Democracy promotion needs more resources, imagination, political will

By Maxwell A. Cameron
April 13, 2011

Support for democracy is a central pillar of the Harper government’s policy of re-engagement with the Americas. To this end, the government created a ministerial post responsible for foreign affairs in the Americas in 2008, which Peter Kent held until he was replaced by Diane Ablonczy in a Cabinet shuffle in January.

Minister Kent played an active and constructive role at the Organization of American States, the Western Hemisphere’s main multilateral body. After the June 2009 coup in Honduras, for example, Canada joined the rest of the region in expelling Honduras from the OAS, and Kent later played a role in seeking a resolution to the diplomatic crisis.

The Harper government has also taken less visible steps, such as creating a “hub of democracy” in the region. The Andean Unit for Democratic Governance places civil servants responsible for developing democracy assistance policies in the region, thereby ensuring those policies reflect the complexities and subtleties of reality on the ground, and ensuring a sustained presence in the region.

Funding has been provided to intergovernmental organizations like International IDEA. And the Department of Foreign Affairs’ Glyn Berry Program for Peace and Security puts citizens at the centre of democracy assistance programs.

On the downside, however, Canadian policy has tended to be more in tune with the thinking in Washington than the rest of the region. Canada accepted the victory of Porfirio “Pepe” Lobo in Honduras’s December 2009 election, for example. Many other nations of the Americas argued that the elections were not legitimate, and Honduras remains excluded from the OAS to this day. This has not stopped Canada from initiating free trade negotiations with the Lobo government.

When Canada has pursued policies distinct from the United States—like making aid to Bolivia a priority, and avoiding antagonizing the government of Evo Morales—policymakers in the region have not always registered such nuances. Canada and the United States were both excluded from the Latin American and Caribbean Unity Summit in 2010, and neither country was offered membership in the newly formed UNASUR, the Union of South American Nations.

Perhaps the biggest obstacles to deeper engagement with the Americas have been domestic. A minority government situation is probably responsible for the lethargy in the government’s democracy agenda. But the Harper government has not moved forward on its policy response to a major statement by the Standing Committee on Foreign Affairs and International Development with respect to democracy assistance. It has not created the Canadian Democracy Promotion Agency that was announced in a throne speech in 2008.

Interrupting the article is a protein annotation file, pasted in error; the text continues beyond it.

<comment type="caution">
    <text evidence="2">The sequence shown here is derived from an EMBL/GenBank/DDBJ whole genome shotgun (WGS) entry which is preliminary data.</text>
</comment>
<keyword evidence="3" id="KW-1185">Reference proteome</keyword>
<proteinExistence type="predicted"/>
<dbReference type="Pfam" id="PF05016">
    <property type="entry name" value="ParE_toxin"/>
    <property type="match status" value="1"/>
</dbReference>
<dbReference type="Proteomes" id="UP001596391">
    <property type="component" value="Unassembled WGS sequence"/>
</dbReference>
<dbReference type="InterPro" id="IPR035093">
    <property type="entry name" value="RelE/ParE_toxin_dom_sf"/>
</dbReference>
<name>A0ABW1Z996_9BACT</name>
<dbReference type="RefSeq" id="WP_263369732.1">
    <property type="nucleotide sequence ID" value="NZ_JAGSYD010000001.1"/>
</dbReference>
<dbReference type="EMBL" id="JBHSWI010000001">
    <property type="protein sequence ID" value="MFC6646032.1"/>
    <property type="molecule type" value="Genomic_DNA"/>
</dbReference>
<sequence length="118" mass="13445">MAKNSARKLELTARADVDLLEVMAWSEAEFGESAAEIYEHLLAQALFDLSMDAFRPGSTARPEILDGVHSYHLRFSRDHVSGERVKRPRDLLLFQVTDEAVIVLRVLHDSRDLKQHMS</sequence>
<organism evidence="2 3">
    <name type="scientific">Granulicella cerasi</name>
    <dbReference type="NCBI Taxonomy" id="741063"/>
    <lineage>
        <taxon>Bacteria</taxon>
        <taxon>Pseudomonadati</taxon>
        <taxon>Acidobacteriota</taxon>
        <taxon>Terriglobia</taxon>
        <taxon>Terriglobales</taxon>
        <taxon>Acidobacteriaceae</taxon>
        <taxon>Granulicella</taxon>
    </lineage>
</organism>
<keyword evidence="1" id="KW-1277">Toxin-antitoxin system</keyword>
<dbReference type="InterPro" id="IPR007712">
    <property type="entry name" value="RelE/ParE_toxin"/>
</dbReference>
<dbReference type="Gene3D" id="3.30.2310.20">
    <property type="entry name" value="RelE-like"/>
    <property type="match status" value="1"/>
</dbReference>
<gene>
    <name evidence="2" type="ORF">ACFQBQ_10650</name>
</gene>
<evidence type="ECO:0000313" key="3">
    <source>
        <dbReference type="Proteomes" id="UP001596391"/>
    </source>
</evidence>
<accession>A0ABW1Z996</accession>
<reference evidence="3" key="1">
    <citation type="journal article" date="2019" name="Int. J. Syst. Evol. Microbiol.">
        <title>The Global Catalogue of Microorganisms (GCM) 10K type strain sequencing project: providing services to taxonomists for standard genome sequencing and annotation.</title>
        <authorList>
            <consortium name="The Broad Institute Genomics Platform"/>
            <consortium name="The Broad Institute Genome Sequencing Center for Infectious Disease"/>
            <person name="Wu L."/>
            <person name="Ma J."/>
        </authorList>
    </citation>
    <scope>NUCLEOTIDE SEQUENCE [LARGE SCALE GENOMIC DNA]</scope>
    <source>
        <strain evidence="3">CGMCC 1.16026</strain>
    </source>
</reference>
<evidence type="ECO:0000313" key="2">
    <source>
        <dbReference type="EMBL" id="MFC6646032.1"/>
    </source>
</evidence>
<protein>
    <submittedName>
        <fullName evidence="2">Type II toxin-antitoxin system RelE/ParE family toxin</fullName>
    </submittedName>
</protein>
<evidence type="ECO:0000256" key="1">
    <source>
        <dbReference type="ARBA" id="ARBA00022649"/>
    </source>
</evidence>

The policy of engagement with Latin American democracies needs an injection of resources, imagination and political will. Canada can regain influence by funding sustained on-the-ground engagement, and by giving a longer leash to Canadian diplomats.

It could promote dialogue with civil society in the region, and fund Canadian non-governmental organizations (like KAIROS and the Canadian Council for International Co-operation) that build bridges with the region.

Finally, Canada could link practitioners and researchers, and use social media to promote dialogue and deliberation in cyberspace.

Canada could also promote democratization at the global as well as local levels. The OAS is a club of states that don’t like to criticize each other. It could be transformed into a more inclusive, deliberative body. The OAS would be more relevant, and the Inter-American Democratic Charter, the main diplomatic instrument for promoting and defending democracy in the Americas, could be more effective, if legislators and civil society were given a voice to empower the secretary-general to undertake missions in the region to promote democratic innovation and prevent backsliding.

And Canadian foreign policy itself should be democratized. A well-designed, broadly consultative foreign policy review is overdue. There are all sorts of innovations in civil society participation that could serve as models for democratic consultation. Brazil holds participatory policy conferences on a range of public policy issues. They are convened by the executive and generate proposals that can be submitted as bills to the legislature. We could learn from Brazil.

A bold democracy assistance agenda would not be just about making “them” more democratic like “us.” It would be about making the world a more democratic place, Canada included.

Maxwell A. Cameron co-ordinates the Andean Democracy Research Network in the Centre for the Study of Democratic Institutions at the University of British Columbia. With Catherine Hecht, he is the author of Canada’s Engagement with Democracies in the Americas in the October 2008 edition of Canadian Foreign Policy.

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